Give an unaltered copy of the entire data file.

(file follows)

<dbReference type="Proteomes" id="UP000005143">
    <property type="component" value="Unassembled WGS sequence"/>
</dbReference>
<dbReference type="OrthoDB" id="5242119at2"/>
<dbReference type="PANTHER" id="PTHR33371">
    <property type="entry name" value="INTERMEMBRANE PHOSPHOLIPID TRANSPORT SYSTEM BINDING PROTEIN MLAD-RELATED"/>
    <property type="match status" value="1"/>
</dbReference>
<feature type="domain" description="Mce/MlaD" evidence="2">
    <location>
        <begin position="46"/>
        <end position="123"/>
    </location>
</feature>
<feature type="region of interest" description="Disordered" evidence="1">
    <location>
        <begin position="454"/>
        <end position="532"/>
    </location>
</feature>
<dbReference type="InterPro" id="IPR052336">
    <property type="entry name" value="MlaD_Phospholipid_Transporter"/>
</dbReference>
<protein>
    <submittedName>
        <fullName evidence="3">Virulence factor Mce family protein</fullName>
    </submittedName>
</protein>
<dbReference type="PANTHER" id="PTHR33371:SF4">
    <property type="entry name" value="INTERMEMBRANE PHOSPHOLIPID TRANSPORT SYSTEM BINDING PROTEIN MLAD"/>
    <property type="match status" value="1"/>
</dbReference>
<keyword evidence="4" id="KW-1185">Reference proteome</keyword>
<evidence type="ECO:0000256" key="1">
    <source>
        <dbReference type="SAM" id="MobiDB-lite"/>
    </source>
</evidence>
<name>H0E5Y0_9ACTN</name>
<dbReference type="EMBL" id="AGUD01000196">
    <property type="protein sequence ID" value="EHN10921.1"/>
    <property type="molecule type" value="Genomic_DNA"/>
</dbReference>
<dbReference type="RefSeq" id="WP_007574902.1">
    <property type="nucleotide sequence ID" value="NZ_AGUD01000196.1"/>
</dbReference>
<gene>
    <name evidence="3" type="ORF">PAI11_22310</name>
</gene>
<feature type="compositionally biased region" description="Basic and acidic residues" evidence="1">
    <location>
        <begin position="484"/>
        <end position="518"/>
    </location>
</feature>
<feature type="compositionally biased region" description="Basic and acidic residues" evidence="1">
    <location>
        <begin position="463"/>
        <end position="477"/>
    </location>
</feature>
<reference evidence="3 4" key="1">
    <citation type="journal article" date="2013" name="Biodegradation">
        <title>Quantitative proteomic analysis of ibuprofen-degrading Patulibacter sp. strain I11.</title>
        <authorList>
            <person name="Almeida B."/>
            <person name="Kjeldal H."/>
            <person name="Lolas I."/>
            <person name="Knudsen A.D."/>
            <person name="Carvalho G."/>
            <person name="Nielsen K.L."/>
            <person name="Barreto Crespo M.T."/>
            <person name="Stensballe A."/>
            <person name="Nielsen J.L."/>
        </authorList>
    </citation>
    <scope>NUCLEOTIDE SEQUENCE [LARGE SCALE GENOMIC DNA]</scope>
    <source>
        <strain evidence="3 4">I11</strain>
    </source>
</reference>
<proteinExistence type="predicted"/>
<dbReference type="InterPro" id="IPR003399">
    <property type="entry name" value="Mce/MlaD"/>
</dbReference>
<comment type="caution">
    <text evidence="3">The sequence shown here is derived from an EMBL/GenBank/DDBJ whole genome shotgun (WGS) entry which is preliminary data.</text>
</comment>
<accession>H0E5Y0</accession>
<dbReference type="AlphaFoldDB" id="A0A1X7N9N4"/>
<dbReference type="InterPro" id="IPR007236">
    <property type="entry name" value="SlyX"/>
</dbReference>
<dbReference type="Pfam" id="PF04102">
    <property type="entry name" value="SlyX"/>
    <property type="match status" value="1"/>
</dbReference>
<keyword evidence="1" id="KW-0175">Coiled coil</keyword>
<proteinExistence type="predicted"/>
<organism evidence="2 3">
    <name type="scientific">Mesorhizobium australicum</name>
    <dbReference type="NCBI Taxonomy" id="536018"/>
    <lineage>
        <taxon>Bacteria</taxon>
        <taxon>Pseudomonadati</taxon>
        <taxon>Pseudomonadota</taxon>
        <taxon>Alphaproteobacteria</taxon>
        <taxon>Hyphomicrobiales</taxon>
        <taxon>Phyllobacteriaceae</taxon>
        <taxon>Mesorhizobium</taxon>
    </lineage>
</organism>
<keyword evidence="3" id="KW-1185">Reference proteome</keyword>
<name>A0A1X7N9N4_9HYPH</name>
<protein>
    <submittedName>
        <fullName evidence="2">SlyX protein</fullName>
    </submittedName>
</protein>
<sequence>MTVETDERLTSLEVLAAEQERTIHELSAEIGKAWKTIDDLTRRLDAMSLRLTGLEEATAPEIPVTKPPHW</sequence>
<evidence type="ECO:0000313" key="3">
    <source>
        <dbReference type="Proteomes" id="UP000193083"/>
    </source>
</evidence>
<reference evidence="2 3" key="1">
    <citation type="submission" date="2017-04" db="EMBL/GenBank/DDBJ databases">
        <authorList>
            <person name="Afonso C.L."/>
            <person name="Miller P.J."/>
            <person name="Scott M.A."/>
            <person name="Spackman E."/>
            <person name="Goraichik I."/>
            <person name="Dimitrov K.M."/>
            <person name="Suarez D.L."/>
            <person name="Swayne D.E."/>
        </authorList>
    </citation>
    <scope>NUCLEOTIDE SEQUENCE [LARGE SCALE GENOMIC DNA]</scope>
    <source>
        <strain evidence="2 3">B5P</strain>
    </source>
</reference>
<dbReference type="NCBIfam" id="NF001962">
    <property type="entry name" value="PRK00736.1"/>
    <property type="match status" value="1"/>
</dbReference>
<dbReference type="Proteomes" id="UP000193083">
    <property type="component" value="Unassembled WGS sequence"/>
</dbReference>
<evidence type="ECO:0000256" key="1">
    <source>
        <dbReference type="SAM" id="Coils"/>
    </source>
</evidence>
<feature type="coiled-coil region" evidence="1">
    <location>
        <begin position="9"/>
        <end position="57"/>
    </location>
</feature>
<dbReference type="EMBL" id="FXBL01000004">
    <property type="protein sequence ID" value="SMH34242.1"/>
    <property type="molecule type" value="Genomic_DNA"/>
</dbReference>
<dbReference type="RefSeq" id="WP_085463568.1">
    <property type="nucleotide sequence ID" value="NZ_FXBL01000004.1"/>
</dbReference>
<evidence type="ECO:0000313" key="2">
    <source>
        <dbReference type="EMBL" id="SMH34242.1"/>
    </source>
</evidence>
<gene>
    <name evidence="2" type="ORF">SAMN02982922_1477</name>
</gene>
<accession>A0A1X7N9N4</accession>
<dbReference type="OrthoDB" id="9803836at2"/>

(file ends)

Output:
<dbReference type="Proteomes" id="UP000005143">
    <property type="component" value="Unassembled WGS sequence"/>
</dbReference>
<dbReference type="OrthoDB" id="5242119at2"/>
<dbReference type="PANTHER" id="PTHR33371">
    <property type="entry name" value="INTERMEMBRANE PHOSPHOLIPID TRANSPORT SYSTEM BINDING PROTEIN MLAD-RELATED"/>
    <property type="match status" value="1"/>
</dbReference>
<feature type="domain" description="Mce/MlaD" evidence="2">
    <location>
        <begin position="46"/>
        <end position="123"/>
    </location>
</feature>
<feature type="region of interest" description="Disordered" evidence="1">
    <location>
        <begin position="454"/>
        <end position="532"/>
    </location>
</feature>
<dbReference type="InterPro" id="IPR052336">
    <property type="entry name" value="MlaD_Phospholipid_Transporter"/>
</dbReference>
<protein>
    <submittedName>
        <fullName evidence="3">Virulence factor Mce family protein</fullName>
    </submittedName>
</protein>
<dbReference type="PANTHER" id="PTHR33371:SF4">
    <property type="entry name" value="INTERMEMBRANE PHOSPHOLIPID TRANSPORT SYSTEM BINDING PROTEIN MLAD"/>
    <property type="match status" value="1"/>
</dbReference>
<keyword evidence="4" id="KW-1185">Reference proteome</keyword>
<evidence type="ECO:0000256" key="1">
    <source>
        <dbReference type="SAM" id="MobiDB-lite"/>
    </source>
</evidence>
<name>H0E5Y0_9ACTN</name>
<dbReference type="EMBL" id="AGUD01000196">
    <property type="protein sequence ID" value="EHN10921.1"/>
    <property type="molecule type" value="Genomic_DNA"/>
</dbReference>
<dbReference type="RefSeq" id="WP_007574902.1">
    <property type="nucleotide sequence ID" value="NZ_AGUD01000196.1"/>
</dbReference>
<gene>
    <name evidence="3" type="ORF">PAI11_22310</name>
</gene>
<feature type="compositionally biased region" description="Basic and acidic residues" evidence="1">
    <location>
        <begin position="484"/>
        <end position="518"/>
    </location>
</feature>
<feature type="compositionally biased region" description="Basic and acidic residues" evidence="1">
    <location>
        <begin position="463"/>
        <end position="477"/>
    </location>
</feature>
<reference evidence="3 4" key="1">
    <citation type="journal article" date="2013" name="Biodegradation">
        <title>Quantitative proteomic analysis of ibuprofen-degrading Patulibacter sp. strain I11.</title>
        <authorList>
            <person name="Almeida B."/>
            <person name="Kjeldal H."/>
            <person name="Lolas I."/>
            <person name="Knudsen A.D."/>
            <person name="Carvalho G."/>
            <person name="Nielsen K.L."/>
            <person name="Barreto Crespo M.T."/>
            <person name="Stensballe A."/>
            <person name="Nielsen J.L."/>
        </authorList>
    </citation>
    <scope>NUCLEOTIDE SEQUENCE [LARGE SCALE GENOMIC DNA]</scope>
    <source>
        <strain evidence="3 4">I11</strain>
    </source>
</reference>
<proteinExistence type="predicted"/>
<dbReference type="InterPro" id="IPR003399">
    <property type="entry name" value="Mce/MlaD"/>
</dbReference>
<comment type="caution">
    <text evidence="3">The sequence shown here is derived from an EMBL/GenBank/DDBJ whole genome shotgun (WGS) entry which is preliminary data.</text>
</comment>
<accession>H0E5Y0</accession>
<dbReference type="AlphaFoldDB" id="A0A1X7N9N4"/>
<dbReference type="InterPro" id="IPR007236">
    <property type="entry name" value="SlyX"/>
</dbReference>
<dbReference type="Pfam" id="PF04102">
    <property type="entry name" value="SlyX"/>
    <property type="match status" value="1"/>
</dbReference>
<keyword evidence="1" id="KW-0175">Coiled coil</keyword>
<proteinExistence type="predicted"/>
<organism evidence="2 3">
    <name type="scientific">Mesorhizobium australicum</name>
    <dbReference type="NCBI Taxonomy" id="536018"/>
    <lineage>
        <taxon>Bacteria</taxon>
        <taxon>Pseudomonadati</taxon>
        <taxon>Pseudomonadota</taxon>
        <taxon>Alphaproteobacteria</taxon>
        <taxon>Hyphomicrobiales</taxon>
        <taxon>Phyllobacteriaceae</taxon>
        <taxon>Mesorhizobium</taxon>
    </lineage>
</organism>
<keyword evidence="3" id="KW-1185">Reference proteome</keyword>
<name>A0A1X7N9N4_9HYPH</name>
<protein>
    <submittedName>
        <fullName evidence="2">SlyX protein</fullName>
    </submittedName>
</protein>
<sequence>MTVETDERLTSLEVLAAEQERTIHELSAEIGKAWKTIDDLTRRLDAMSLRLTGLEEATAPEIPVTKPPHW</sequence>
<evidence type="ECO:0000313" key="3">
    <source>
        <dbReference type="Proteomes" id="UP000193083"/>
    </source>
</evidence>
<reference evidence="2 3" key="1">
    <citation type="submission" date="2017-04" db="EMBL/GenBank/DDBJ databases">
        <authorList>
            <person name="Afonso C.L."/>
            <person name="Miller P.J."/>
            <person name="Scott M.A."/>
            <person name="Spackman E."/>
            <person name="Goraichik I."/>
            <person name="Dimitrov K.M."/>
            <person name="Suarez D.L."/>
            <person name="Swayne D.E."/>
        </authorList>
    </citation>
    <scope>NUCLEOTIDE SEQUENCE [LARGE SCALE GENOMIC DNA]</scope>
    <source>
        <strain evidence="2 3">B5P</strain>
    </source>
</reference>
<dbReference type="NCBIfam" id="NF001962">
    <property type="entry name" value="PRK00736.1"/>
    <property type="match status" value="1"/>
</dbReference>
<dbReference type="Proteomes" id="UP000193083">
    <property type="component" value="Unassembled WGS sequence"/>
</dbReference>
<evidence type="ECO:0000256" key="1">
    <source>
        <dbReference type="SAM" id="Coils"/>
    </source>
</evidence>
<feature type="coiled-coil region" evidence="1">
    <location>
        <begin position="9"/>
        <end position="57"/>
    </location>
</feature>
<dbReference type="EMBL" id="FXBL01000004">
    <property type="protein sequence ID" value="SMH34242.1"/>
    <property type="molecule type" value="Genomic_DNA"/>
</dbReference>
<dbReference type="RefSeq" id="WP_085463568.1">
    <property type="nucleotide sequence ID" value="NZ_FXBL01000004.1"/>
</dbReference>
<evidence type="ECO:0000313" key="2">
    <source>
        <dbReference type="EMBL" id="SMH34242.1"/>
    </source>
</evidence>
<gene>
    <name evidence="2" type="ORF">SAMN02982922_1477</name>
</gene>
<accession>A0A1X7N9N4</accession>
<dbReference type="OrthoDB" id="9803836at2"/>